vacancies advertise contact news tip The Vault
Countdown to 2019 and win big with the HEXUS Epic Giveaway [x]
facebook rss twitter

Apple Mac computers will use own brand CPUs from 2020

by Mark Tyson on 3 April 2018, 10:31

Tags: Apple (NASDAQ:AAPL), Intel (NASDAQ:INTC)

Quick Link: HEXUS.net/qadscn

Add to My Vault: x

Insider sources talking to Bloomberg have indicated that Apple is preparing to transition away from Intel chips for its Mac computers. This doesn't signify a move to AMD, the change is much bigger than that, as people familiar with the plans say Intel's CPUs will be replaced by an Apple in-house design.

Apple's new computer CPU plans are codenamed 'Kalamata' and are said to be in their early stages of development at this time. However, the first Macs with Apple's own designed chips aren't really that far away, with the sources indicating that the first machines sporting the processors could arrive in 2020. Bloomberg admits that Apple "could still theoretically abandon or delay the switch," but it must see good reasons to make the move and has made similar moves in its recent history.

Back in 2005 Apple computers started their last major transition - away from PowerPC to Intel CPUs. Since that time major revisions and releases have been step timed to match Intel's processor generation releases - just like others in the PC industry. Being able to break from another organisation's calendar will be good for Apple. Furthermore it will have greater control over the CPU architecture' optimising operations that it sees as most important and so on.

A year ago we saw Apple began to end its reliance on Imagination Tech for its mobile device GPUs. Whilst very bad news for Imagination, Apple's move made sense in that it could implement "a separate, independent graphics design in order to control its products". This vertical integration also gives better control over costs and schedules. Apple has move quickly and it has already debuted its first in-house GPU design in the iPhone 8 and X models.

With all the talk about Macs and iOS devices getting closer over time, it is likely that the first Macs that transition from Intel chips will use something based upon the Arm architecture. Apple may leverage top end AXX designs with greater power budgets. The Windows PC industry has just started to see Qualcomm Snapdragon 835 PCs emerge. Similarly, the first Apple Macs with Apple designed CPUs are likely to be laptops.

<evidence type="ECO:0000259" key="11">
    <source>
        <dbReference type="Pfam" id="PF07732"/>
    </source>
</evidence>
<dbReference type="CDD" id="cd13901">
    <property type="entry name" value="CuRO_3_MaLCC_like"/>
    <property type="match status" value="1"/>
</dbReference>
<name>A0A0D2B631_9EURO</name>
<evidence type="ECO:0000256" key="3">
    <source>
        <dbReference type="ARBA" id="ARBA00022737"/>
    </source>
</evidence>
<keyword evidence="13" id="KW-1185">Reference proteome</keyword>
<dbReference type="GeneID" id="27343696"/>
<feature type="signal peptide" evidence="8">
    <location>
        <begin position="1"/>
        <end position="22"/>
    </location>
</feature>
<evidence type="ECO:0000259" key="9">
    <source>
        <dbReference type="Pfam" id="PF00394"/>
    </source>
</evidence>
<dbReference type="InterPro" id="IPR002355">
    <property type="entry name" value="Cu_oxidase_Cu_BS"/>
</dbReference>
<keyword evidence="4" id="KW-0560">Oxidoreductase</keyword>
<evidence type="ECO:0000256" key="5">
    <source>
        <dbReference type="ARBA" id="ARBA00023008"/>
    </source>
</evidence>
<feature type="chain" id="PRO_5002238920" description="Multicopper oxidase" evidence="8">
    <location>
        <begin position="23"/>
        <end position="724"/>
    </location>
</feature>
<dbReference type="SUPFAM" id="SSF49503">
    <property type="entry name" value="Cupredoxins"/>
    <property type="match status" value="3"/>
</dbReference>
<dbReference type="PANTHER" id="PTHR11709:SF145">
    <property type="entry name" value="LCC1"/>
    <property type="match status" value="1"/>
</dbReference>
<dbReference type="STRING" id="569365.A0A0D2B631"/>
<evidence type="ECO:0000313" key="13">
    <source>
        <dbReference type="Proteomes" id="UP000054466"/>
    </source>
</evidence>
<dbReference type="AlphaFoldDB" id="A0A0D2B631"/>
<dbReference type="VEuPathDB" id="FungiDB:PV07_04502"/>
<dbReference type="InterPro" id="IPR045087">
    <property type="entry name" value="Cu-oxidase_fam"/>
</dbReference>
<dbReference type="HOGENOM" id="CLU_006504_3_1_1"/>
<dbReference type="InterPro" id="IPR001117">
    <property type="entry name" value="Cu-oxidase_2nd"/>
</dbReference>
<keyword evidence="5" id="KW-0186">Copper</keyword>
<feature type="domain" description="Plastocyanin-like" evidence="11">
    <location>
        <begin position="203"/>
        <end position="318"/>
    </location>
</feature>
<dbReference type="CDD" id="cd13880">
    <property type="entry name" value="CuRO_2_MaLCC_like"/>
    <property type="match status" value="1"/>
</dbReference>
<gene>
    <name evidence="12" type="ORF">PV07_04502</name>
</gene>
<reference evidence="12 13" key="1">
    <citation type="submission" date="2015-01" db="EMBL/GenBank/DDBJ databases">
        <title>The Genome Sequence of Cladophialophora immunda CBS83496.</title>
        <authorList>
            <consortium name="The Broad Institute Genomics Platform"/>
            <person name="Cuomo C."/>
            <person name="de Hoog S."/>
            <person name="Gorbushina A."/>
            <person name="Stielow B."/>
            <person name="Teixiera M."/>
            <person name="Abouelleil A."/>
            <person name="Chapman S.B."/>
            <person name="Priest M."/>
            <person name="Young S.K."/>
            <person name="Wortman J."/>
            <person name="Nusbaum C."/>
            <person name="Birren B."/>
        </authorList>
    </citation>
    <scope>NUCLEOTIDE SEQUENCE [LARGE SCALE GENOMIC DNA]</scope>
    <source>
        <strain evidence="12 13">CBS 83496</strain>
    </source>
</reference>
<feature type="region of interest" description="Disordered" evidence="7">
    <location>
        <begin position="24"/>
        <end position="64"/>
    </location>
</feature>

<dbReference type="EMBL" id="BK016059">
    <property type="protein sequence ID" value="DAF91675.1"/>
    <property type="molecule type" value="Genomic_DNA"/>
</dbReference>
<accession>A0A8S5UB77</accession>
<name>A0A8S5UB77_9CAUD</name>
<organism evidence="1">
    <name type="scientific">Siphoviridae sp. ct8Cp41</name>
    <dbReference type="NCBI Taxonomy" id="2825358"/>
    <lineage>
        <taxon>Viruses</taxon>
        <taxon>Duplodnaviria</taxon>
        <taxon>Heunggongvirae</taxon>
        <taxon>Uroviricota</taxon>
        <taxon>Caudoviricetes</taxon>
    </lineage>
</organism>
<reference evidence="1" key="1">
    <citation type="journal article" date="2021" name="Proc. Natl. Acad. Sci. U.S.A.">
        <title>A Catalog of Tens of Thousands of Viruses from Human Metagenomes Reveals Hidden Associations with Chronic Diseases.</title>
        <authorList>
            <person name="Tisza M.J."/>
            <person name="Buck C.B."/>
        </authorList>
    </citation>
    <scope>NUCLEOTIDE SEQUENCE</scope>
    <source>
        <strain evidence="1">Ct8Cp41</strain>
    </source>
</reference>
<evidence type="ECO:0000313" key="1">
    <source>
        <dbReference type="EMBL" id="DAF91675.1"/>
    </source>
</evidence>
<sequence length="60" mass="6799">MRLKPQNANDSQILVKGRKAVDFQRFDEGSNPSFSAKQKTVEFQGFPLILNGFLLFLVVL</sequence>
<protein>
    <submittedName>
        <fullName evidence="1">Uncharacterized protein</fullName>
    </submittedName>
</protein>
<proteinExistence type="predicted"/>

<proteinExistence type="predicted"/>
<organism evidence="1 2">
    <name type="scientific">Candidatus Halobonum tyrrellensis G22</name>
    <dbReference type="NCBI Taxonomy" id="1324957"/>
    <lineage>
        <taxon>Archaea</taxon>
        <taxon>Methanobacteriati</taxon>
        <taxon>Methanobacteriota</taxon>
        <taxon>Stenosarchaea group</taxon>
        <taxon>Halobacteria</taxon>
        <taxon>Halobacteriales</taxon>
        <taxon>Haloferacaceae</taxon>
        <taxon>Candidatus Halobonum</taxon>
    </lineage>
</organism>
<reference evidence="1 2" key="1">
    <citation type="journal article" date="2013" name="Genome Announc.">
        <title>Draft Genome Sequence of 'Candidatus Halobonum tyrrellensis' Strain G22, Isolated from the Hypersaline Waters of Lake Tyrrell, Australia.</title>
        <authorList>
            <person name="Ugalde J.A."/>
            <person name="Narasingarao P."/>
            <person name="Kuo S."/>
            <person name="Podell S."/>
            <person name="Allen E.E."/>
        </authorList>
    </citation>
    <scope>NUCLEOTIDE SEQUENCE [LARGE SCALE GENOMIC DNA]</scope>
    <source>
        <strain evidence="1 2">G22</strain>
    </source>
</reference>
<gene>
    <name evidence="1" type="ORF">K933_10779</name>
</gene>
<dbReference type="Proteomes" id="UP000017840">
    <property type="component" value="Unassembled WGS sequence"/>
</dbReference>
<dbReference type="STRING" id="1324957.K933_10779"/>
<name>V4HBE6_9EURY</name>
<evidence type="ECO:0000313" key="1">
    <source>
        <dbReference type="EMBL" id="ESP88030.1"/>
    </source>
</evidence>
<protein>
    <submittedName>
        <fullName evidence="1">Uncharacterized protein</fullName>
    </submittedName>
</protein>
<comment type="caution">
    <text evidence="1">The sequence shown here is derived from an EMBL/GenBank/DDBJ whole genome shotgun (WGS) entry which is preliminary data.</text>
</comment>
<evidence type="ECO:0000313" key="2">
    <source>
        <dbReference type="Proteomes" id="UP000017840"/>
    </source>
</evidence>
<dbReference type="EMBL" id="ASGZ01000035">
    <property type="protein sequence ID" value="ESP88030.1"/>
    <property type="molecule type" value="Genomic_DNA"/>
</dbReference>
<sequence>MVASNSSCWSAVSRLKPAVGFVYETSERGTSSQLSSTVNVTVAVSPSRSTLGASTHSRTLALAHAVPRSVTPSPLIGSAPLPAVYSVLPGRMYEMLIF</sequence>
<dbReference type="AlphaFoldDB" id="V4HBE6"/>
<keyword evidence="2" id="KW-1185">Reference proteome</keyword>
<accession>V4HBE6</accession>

Apple's newest SoC is the A11 Bionic, currently only used in the iPhone 8, 8 Plus and X. Back in September last year PCPer did some interesting benchmarks and tests on the A11 comparing it with various Qualcomm, Huawei and Intel SOCs.

Understandably Intel shares reacted badly to this news, as it broke around 1.45pm US Eastern time yesterday. Share values were down as much as 9.2 per cent during the day but recovered somewhat to close at 6.4 per cent down.



HEXUS Forums :: 30 Comments

Login with Forum Account

Don't have an account? Register today!
Sounds a lot like Apple want rid of “Hackintosh” PCs.
iworrall
Sounds a lot like Apple want rid of “Hackintosh” PCs.

That's one thing… and also means that people who know that an Apple computer specs are often beaten by a cheaper pc equivalent cannot use that argument against them. Vertical integration is the key I think however - their whole line will be more integrated, because they will use the same gfx core in the whole product range - possibly even the same cpu cores. In fact I wouldn't be surprised that eventually everything will be iOS based
I wonder how they're going to handle this switch on their workstation macs. Can even the highest-power ARM cores keep up with x86? For GPUs, I assume a PCI-E bus can be integrated nicely, but how much work would be involved in developing drivers for AMD/Nvidia on ARM?

I'm placing my bets on them using a custom AMD chip, or at least deriving from one, in this segment. I just don't see how they'll be able to develop a chip in-house that'll keep up with the existing x86 chips created from decades of engineering experience.
afiretruck
I wonder how they're going to handle this switch on their workstation macs. Can even the highest-power ARM cores keep up with x86? For GPUs, I assume a PCI-E bus can be integrated nicely, but how much work would be involved in developing drivers for AMD/Nvidia on ARM?

I'm placing my bets on them using a custom AMD chip, or at least deriving from one, in this segment. I just don't see how they'll be able to develop a chip in-house that'll keep up with the existing x86 chips created from decades of engineering experience.
It's their own ISA.
Throw all existing standards out of the window, they're building from pretty much ground up.
After all the work they put into getting thunderbolt adopted, you would think there is good reason to license that though?
There will have to be a strong focus on emulation if it's entirely seperated from X86, otherwise there going to be a lot of software companies under a lot of pressure to rewrite code.
So Apple's new CPU is codenamed after a Greek region known for its olive oil?

What's the A12 going to be named then, ‘Kalamari’? :)

(Though, oddly, that would make sense: tentacles = cores)